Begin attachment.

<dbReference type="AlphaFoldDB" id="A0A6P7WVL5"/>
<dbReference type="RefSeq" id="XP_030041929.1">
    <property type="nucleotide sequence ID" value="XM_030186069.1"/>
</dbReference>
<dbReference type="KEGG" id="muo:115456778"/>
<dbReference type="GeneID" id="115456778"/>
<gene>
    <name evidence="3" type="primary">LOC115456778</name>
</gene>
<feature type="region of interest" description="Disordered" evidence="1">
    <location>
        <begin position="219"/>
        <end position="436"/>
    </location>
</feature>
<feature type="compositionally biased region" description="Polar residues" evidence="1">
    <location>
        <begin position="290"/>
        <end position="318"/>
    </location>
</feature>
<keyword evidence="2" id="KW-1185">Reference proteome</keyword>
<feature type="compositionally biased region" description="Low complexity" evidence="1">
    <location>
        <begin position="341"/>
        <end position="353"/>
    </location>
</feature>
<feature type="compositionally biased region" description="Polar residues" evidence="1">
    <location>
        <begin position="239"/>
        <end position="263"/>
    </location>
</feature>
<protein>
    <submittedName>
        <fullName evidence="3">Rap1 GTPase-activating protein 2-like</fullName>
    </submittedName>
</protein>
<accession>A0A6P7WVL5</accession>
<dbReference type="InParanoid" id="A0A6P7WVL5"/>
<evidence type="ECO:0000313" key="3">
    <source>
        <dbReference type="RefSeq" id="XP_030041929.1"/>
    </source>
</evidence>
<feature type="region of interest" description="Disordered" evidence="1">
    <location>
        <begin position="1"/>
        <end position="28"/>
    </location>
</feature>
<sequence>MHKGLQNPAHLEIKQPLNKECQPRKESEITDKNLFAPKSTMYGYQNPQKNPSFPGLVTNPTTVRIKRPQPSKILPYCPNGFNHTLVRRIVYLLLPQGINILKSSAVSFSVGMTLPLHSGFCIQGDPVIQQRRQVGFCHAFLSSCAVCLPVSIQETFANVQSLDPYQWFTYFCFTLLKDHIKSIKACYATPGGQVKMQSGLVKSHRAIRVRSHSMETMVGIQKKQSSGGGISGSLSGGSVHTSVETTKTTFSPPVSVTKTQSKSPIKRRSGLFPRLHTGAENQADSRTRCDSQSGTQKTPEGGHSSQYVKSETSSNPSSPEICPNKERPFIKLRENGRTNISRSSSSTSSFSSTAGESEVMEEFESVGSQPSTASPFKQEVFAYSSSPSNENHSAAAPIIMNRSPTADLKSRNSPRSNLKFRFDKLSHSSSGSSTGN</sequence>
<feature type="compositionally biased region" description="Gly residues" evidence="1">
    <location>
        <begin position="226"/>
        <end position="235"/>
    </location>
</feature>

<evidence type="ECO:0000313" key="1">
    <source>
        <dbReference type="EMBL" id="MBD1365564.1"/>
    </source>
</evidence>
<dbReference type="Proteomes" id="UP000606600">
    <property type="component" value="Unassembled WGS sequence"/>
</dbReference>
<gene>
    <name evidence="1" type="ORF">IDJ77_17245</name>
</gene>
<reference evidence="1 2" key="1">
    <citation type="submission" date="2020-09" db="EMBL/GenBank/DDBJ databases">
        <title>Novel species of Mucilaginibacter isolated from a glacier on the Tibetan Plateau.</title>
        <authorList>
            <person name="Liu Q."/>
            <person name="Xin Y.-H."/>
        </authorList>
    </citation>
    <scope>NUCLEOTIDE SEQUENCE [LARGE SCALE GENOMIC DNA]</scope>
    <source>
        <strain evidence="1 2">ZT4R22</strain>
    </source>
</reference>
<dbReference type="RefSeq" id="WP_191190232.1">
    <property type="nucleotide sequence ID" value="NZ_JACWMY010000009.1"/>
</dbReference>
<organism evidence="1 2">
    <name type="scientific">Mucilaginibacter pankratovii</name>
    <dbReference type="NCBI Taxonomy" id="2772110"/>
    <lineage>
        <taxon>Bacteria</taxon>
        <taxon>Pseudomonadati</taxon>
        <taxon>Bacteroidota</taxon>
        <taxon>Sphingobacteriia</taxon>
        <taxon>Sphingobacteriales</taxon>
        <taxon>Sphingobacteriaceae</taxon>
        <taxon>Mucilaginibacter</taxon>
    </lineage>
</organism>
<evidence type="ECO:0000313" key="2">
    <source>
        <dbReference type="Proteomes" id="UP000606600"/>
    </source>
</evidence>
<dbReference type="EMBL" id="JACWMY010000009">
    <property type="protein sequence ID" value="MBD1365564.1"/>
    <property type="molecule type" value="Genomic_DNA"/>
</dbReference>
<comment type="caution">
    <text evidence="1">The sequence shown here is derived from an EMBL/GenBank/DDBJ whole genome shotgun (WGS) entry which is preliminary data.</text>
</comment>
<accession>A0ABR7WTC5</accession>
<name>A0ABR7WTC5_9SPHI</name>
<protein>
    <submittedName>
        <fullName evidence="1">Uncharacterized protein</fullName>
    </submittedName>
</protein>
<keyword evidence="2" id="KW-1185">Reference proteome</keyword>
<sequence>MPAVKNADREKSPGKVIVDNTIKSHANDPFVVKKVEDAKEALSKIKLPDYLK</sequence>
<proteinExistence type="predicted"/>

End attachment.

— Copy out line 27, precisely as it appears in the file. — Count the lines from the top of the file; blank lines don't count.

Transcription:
    </location>